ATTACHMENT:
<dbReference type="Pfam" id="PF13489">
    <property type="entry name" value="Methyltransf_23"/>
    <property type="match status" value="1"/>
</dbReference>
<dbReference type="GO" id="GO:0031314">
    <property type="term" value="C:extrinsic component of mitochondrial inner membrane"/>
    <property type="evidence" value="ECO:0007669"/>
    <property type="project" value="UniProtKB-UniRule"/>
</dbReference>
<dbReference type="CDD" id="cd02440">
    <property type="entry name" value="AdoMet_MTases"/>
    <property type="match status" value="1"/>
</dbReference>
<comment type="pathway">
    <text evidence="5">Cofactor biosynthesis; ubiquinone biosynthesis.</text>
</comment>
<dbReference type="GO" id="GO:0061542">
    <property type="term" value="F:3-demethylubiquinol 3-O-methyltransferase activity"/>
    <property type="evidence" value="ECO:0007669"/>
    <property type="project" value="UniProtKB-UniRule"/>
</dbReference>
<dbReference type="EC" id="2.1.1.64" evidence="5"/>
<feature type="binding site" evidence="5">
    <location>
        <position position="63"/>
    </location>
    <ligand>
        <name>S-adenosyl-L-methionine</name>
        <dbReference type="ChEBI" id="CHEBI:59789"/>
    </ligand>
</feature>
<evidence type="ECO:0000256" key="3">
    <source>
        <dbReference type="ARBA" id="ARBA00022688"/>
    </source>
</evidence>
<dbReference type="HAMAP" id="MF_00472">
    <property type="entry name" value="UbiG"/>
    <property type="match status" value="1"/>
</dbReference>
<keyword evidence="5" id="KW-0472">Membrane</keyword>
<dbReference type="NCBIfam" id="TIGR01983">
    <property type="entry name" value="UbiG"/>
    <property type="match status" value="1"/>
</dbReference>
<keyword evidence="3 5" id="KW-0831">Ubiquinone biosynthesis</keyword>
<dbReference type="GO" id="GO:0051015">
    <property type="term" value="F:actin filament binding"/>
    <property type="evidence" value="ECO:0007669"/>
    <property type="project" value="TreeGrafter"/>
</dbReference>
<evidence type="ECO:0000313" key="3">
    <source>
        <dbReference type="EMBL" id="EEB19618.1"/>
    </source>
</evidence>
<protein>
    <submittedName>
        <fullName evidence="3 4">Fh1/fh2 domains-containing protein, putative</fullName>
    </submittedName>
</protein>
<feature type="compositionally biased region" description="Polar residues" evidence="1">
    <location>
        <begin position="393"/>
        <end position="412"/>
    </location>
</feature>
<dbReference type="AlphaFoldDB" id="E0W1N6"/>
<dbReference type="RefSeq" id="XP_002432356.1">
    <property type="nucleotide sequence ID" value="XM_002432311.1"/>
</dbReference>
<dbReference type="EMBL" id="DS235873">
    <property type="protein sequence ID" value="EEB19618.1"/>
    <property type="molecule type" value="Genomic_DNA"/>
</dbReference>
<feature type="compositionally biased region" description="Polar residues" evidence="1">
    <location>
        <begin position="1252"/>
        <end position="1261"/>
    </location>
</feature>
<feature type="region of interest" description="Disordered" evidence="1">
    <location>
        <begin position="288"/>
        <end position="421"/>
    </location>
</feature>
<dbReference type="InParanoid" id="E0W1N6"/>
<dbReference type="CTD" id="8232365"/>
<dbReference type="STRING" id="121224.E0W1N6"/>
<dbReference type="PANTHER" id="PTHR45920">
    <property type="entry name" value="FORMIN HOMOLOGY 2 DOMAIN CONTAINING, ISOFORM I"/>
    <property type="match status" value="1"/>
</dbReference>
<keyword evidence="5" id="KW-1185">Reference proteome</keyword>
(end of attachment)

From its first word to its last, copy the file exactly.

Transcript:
<dbReference type="Pfam" id="PF13489">
    <property type="entry name" value="Methyltransf_23"/>
    <property type="match status" value="1"/>
</dbReference>
<dbReference type="GO" id="GO:0031314">
    <property type="term" value="C:extrinsic component of mitochondrial inner membrane"/>
    <property type="evidence" value="ECO:0007669"/>
    <property type="project" value="UniProtKB-UniRule"/>
</dbReference>
<dbReference type="CDD" id="cd02440">
    <property type="entry name" value="AdoMet_MTases"/>
    <property type="match status" value="1"/>
</dbReference>
<comment type="pathway">
    <text evidence="5">Cofactor biosynthesis; ubiquinone biosynthesis.</text>
</comment>
<dbReference type="GO" id="GO:0061542">
    <property type="term" value="F:3-demethylubiquinol 3-O-methyltransferase activity"/>
    <property type="evidence" value="ECO:0007669"/>
    <property type="project" value="UniProtKB-UniRule"/>
</dbReference>
<dbReference type="EC" id="2.1.1.64" evidence="5"/>
<feature type="binding site" evidence="5">
    <location>
        <position position="63"/>
    </location>
    <ligand>
        <name>S-adenosyl-L-methionine</name>
        <dbReference type="ChEBI" id="CHEBI:59789"/>
    </ligand>
</feature>
<evidence type="ECO:0000256" key="3">
    <source>
        <dbReference type="ARBA" id="ARBA00022688"/>
    </source>
</evidence>
<dbReference type="HAMAP" id="MF_00472">
    <property type="entry name" value="UbiG"/>
    <property type="match status" value="1"/>
</dbReference>
<keyword evidence="5" id="KW-0472">Membrane</keyword>
<dbReference type="NCBIfam" id="TIGR01983">
    <property type="entry name" value="UbiG"/>
    <property type="match status" value="1"/>
</dbReference>
<keyword evidence="3 5" id="KW-0831">Ubiquinone biosynthesis</keyword>
<dbReference type="GO" id="GO:0051015">
    <property type="term" value="F:actin filament binding"/>
    <property type="evidence" value="ECO:0007669"/>
    <property type="project" value="TreeGrafter"/>
</dbReference>
<evidence type="ECO:0000313" key="3">
    <source>
        <dbReference type="EMBL" id="EEB19618.1"/>
    </source>
</evidence>
<protein>
    <submittedName>
        <fullName evidence="3 4">Fh1/fh2 domains-containing protein, putative</fullName>
    </submittedName>
</protein>
<feature type="compositionally biased region" description="Polar residues" evidence="1">
    <location>
        <begin position="393"/>
        <end position="412"/>
    </location>
</feature>
<dbReference type="AlphaFoldDB" id="E0W1N6"/>
<dbReference type="RefSeq" id="XP_002432356.1">
    <property type="nucleotide sequence ID" value="XM_002432311.1"/>
</dbReference>
<dbReference type="EMBL" id="DS235873">
    <property type="protein sequence ID" value="EEB19618.1"/>
    <property type="molecule type" value="Genomic_DNA"/>
</dbReference>
<feature type="compositionally biased region" description="Polar residues" evidence="1">
    <location>
        <begin position="1252"/>
        <end position="1261"/>
    </location>
</feature>
<feature type="region of interest" description="Disordered" evidence="1">
    <location>
        <begin position="288"/>
        <end position="421"/>
    </location>
</feature>
<dbReference type="InParanoid" id="E0W1N6"/>
<dbReference type="CTD" id="8232365"/>
<dbReference type="STRING" id="121224.E0W1N6"/>
<dbReference type="PANTHER" id="PTHR45920">
    <property type="entry name" value="FORMIN HOMOLOGY 2 DOMAIN CONTAINING, ISOFORM I"/>
    <property type="match status" value="1"/>
</dbReference>
<keyword evidence="5" id="KW-1185">Reference proteome</keyword>